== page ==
The brain has been on my mind lately. Last weekend through sleet and snow like an eager letter (not to mention junk mail) carrier, I trekked to City Line Avenue to hear two eminent M.D. writer-researchers speak on the plasticity of the brain. Norman Doidge is the author of The Brain That Changes Itself. Dan Siegel has written several books, most recently Mindsight. (I have referred to his books in previous articles—particularly to his book with M. E. Hartzell, Parenting from the Inside Out.)
There are vast implications for us from all the ongoing brain research. Many psycholotherapists, perhaps particularly family therapists, have intuited for years that interactions with others, and that family relationships in particular have profound effects on the developing child’s mind. Also, the pioneer in education, Maria Montessori, in Italy in the early 1900’s, knew how much the child was “an absorbent mind,” a sponge.
Now we may relate her educatioinal methods to be geared to the affluent who can afford private pre-school. But in fact, Montessori utilized her methods first with Italian children who were poor and considered limited in ability and IQ. Her schools, which allowed the children freedom of movement and individualized experiences, also promoted teamwork and collaboration.
So now brain researchers are proving with clinical data, derived from technological advances with MRI’s and CAT scans that indeed human interaction directly affects the development of the brain, its structures and neurochemistry.
Dan Siegel informs us that relationships are key for stimulating neuronal activation and growth. (For this process, he uses the mnemonic SNAG.) Relationships, although crucial in early stages of development, remain significant until our last breath.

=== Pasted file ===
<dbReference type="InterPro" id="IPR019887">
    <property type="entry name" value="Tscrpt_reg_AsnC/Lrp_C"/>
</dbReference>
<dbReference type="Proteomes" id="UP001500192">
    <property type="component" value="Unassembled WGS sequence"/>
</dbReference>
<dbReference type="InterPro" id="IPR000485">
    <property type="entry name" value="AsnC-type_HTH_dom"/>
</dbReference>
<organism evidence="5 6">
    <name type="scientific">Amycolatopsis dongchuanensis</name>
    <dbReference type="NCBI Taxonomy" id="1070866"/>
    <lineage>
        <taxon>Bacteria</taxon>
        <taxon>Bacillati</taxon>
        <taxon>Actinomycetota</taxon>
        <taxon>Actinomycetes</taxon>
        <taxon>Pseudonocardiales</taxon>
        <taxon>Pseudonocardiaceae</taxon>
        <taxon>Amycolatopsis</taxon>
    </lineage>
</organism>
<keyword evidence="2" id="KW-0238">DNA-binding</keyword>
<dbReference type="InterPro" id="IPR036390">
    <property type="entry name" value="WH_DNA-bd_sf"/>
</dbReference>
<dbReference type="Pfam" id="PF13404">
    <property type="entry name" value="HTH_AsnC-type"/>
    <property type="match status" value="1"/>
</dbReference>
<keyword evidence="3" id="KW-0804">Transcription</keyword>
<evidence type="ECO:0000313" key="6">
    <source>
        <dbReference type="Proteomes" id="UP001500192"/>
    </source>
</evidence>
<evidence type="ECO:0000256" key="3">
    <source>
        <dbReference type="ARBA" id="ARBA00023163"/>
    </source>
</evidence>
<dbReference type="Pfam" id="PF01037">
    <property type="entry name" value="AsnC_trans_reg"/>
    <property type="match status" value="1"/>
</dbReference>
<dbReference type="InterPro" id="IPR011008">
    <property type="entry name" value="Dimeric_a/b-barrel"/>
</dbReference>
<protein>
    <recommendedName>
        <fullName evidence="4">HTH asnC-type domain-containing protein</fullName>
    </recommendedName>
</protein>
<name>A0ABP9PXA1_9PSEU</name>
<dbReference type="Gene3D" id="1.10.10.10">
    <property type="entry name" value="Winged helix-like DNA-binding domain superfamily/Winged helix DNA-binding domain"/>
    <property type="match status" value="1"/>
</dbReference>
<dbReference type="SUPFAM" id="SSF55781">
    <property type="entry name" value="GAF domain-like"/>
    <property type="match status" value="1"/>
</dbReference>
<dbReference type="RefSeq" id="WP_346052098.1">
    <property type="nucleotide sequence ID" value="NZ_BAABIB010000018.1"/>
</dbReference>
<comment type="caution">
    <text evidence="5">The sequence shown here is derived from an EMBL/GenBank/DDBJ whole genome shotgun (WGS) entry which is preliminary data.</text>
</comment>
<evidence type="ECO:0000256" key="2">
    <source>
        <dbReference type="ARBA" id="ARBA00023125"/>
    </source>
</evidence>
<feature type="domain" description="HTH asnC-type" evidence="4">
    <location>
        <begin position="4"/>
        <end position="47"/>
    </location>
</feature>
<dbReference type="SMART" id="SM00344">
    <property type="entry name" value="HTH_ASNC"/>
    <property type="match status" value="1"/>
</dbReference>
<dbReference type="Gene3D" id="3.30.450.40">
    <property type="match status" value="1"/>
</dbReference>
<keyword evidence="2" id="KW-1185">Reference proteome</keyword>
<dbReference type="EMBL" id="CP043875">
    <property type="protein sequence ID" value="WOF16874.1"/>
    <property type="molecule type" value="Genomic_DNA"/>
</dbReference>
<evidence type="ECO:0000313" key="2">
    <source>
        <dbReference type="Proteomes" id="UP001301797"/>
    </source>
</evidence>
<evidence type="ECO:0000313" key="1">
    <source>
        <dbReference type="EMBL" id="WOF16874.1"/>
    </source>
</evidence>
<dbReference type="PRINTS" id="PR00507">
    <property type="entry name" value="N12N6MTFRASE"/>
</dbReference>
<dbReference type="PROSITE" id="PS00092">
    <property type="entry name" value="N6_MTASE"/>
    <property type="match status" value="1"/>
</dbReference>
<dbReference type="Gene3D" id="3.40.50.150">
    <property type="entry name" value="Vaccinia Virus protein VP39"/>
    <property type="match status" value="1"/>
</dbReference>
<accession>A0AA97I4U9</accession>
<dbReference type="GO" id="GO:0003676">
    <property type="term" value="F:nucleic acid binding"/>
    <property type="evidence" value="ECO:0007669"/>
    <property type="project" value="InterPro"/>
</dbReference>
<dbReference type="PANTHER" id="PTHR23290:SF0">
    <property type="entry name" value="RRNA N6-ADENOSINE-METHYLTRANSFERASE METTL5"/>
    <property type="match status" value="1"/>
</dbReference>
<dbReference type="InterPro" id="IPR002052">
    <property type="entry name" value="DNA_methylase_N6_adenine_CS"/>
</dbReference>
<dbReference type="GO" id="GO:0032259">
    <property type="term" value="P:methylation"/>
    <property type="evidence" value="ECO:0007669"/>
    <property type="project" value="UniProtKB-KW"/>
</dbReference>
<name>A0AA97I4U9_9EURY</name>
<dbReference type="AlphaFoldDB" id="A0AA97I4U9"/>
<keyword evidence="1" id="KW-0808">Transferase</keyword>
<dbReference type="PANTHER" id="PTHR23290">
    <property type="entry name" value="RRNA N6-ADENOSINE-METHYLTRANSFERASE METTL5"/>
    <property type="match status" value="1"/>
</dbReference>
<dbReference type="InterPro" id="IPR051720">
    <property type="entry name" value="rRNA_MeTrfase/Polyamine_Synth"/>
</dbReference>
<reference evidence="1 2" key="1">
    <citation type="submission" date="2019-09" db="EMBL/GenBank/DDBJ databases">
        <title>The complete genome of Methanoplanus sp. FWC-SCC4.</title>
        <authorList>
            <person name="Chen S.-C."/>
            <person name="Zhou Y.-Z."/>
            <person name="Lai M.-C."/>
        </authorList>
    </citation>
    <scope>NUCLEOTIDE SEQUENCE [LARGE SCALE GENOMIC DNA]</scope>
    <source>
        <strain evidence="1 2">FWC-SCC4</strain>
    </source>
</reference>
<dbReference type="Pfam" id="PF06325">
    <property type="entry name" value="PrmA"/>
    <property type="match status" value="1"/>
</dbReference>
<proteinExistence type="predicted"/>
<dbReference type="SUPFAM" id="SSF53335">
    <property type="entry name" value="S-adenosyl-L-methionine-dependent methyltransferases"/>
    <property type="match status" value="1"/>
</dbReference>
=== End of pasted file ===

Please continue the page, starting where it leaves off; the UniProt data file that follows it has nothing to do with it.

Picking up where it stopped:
Doidge and Siegel point out that we used to consider the brain like a machine, a computer. It is not. Our brains and nervous system are in process and change—not at all fixed, rigid structures.
There is an upside and downside to the plasticity. On the one hand our brains can be remarkably adaptable, with areas of the brain taking over other areas that have been injured. On the other hand, the responsiveness of plasticity can be problematic in such things as drug abuse or other addictions. (Dopamine chemistry of the brain, such as with the use of marijuana, can be irreversibly affected.)
There were several memorable “takeaways” from the conference.
Effortful attention is necessary! Use it or lose it! We are reminded that yes we do need brain exercise and we do need to challenge our brains with something NEW! Siegel informs us that while an infant’s brain circuits that help consolidation of information and experience are “always on,” we, as we age, “turn off.” We then don’t make the effort to pay attention to learn and we actually stop exerting ourselves mentally. This is reversible by revving up our curiosity. Our brains need novelty. Not only do we benefit from mental acticities, but also from aerobic exercise.
Curiosity may have killed the cat, but it turns out we humans need a dose of it to live just one life.
We and our brains also benefit from engaging in mindfulness practices which heighten our awareness of ourselves and others. Mindfulness has become a buzzword in many circles these days. However, given its long history throughout the world, mindful awareness of being in the moment is no fad. Again brain research gives us direct evidence that practicing mindfulness meditation can significantly change neural patterns.
Heightening awareness and observation of ourselves, becoming reflective rather than reactive, promotes our own neural integration and mental health. And because we and our brains need relationship and are dependent on interaction, mindfulness of self correlates to healthier interaction with others. As Siegel notes in The Mindful Brain, “Today, more than ever, we desperately need a scientifically grounded view that supports our societal encouragement of reflection to promote compassion and care for each other.”
Books to consider: